Oxford Biomedica, a leading UK-based cell and gene therapy developer and PhoreMost, a UK-based biopharmaceutical company, announced that they entered a collaboration for research and development of next–generation CAR-T cell therapies. As part of the research agreement, PhoreMost will deploy its proprietary SITESEEKER® platform to identify potential therapeutic candidates for Oxford Biomedica’s LentiVector® gene therapy delivery system. The financial details on the transaction were not disclosed.
Oxford’s LentiVector® platform has delivered the world’s first approved CAR-T cell therapy Kymriah, by Novartis. Oxford Biomedica, last year, extended its commercial supply agreement with Novartis for the manufacturing of lentiviral vectors. Oxford’s team is now looking to develop more CAR-T cell therapies and the collaboration with PhoreMost will assist them in identifying novel disease targets. The SITESEEKER® platform leverages the inherent biological shape of proteins to discover new protein targets for the delivery of therapeutic agents. The biological shape information is quickly translated into chemical protein structure and can rapidly yield first-in-class drug targets. Phoremost has forged many collaborations with companies including Novartis, Boehringer Ingelheim, Plexxions, Otsuka, etc. to offer its SITESEEKER platform for the development of drugs in oncology, central nervous system, immunology, respiratory diseases, etc. PhoreMost and Oxford Biomedica have brought together their complementary strengths to identify disease targets and deliver effective CAR-T cells to the target as a one-time remedy.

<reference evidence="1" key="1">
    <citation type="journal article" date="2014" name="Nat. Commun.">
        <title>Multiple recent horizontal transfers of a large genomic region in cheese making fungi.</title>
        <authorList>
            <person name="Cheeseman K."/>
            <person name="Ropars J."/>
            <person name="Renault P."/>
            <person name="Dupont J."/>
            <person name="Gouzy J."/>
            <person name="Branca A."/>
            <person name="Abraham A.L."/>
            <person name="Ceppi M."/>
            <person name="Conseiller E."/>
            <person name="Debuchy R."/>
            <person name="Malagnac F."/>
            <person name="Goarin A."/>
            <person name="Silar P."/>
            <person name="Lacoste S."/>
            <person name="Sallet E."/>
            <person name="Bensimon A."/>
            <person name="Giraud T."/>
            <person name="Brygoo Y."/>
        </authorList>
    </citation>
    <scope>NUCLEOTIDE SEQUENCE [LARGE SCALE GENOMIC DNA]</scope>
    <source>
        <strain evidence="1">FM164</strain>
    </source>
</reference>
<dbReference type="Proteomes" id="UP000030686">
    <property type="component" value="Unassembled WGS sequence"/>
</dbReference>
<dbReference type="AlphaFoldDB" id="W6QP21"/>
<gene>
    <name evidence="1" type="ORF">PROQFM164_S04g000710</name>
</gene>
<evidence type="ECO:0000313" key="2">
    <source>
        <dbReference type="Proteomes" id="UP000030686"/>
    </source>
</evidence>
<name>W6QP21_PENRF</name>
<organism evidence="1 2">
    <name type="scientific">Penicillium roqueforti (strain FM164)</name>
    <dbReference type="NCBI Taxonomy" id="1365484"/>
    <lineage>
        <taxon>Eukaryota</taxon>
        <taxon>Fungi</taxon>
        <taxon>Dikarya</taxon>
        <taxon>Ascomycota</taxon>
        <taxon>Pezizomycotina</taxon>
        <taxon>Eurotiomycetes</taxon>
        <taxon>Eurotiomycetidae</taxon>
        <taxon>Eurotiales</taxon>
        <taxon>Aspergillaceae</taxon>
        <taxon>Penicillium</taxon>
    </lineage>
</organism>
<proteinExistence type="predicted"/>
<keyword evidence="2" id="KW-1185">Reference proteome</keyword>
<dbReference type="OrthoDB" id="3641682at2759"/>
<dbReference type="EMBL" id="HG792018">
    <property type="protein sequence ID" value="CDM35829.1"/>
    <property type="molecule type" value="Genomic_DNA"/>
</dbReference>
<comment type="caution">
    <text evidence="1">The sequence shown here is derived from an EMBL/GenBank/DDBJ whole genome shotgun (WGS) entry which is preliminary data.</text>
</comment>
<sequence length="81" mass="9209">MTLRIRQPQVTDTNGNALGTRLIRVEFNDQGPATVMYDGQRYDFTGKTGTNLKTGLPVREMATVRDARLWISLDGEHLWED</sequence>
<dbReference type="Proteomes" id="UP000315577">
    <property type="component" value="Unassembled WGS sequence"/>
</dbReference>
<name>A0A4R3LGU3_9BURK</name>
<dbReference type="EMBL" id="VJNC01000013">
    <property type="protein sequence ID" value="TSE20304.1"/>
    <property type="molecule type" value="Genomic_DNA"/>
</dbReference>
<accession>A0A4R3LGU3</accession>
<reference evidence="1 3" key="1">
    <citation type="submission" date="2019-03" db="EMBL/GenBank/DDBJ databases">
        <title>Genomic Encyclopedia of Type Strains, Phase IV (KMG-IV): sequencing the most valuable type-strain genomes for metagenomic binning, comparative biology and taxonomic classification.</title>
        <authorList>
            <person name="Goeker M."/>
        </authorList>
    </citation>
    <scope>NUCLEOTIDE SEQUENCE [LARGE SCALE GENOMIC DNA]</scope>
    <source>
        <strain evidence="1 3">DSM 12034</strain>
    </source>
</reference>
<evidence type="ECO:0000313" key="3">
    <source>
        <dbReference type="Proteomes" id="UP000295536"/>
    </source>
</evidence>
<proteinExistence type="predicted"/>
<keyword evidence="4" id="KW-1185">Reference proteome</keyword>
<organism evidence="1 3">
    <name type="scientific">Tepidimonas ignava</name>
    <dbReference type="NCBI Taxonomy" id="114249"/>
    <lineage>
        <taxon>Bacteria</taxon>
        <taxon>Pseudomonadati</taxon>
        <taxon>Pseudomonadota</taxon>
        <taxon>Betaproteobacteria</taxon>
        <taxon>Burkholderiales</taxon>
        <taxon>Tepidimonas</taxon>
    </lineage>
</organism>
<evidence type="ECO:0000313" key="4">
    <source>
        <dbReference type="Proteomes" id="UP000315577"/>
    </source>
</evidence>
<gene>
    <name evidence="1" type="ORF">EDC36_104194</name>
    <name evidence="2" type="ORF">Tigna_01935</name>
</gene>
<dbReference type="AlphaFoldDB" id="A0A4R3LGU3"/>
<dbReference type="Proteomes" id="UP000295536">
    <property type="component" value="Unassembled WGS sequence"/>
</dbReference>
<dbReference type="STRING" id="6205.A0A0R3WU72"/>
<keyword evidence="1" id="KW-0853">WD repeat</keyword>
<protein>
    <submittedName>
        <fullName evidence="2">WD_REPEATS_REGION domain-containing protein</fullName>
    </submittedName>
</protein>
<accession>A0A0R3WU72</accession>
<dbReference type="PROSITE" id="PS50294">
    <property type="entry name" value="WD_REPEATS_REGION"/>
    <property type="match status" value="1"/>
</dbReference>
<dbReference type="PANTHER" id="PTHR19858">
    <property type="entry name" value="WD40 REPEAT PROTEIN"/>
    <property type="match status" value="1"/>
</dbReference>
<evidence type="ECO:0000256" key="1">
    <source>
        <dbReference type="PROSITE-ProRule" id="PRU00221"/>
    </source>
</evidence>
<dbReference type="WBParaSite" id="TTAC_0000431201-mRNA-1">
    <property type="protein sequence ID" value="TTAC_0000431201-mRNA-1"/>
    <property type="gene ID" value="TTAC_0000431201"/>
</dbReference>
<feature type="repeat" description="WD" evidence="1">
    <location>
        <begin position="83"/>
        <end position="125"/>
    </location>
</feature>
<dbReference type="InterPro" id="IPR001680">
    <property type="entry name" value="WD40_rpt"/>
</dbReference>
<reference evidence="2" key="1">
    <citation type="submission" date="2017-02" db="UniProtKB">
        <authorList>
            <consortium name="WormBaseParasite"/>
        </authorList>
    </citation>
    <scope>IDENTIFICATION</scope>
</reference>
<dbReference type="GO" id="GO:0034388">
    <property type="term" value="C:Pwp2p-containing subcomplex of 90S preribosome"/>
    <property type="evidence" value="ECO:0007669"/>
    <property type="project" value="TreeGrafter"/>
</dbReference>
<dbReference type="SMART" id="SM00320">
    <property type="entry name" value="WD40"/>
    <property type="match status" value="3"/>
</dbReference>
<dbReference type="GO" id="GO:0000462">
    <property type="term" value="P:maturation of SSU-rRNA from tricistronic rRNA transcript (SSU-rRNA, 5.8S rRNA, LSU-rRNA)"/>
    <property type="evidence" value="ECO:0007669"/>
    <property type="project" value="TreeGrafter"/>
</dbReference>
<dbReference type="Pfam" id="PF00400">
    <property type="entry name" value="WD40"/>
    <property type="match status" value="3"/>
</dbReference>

The cell and gene therapy space has been advancing speedily, with evolving scientific intricacies and corporate engagements, giving confidence to discoverers, largely startups. These companies are working on upstream innovations and are diving deep into R&D of areas with high unmet needs. Oxford Biomedica, too has a string of partnered cell therapy programs with multiple companies, reinstating the trend of more companies externalising research programs to de-risk early efforts in R&D.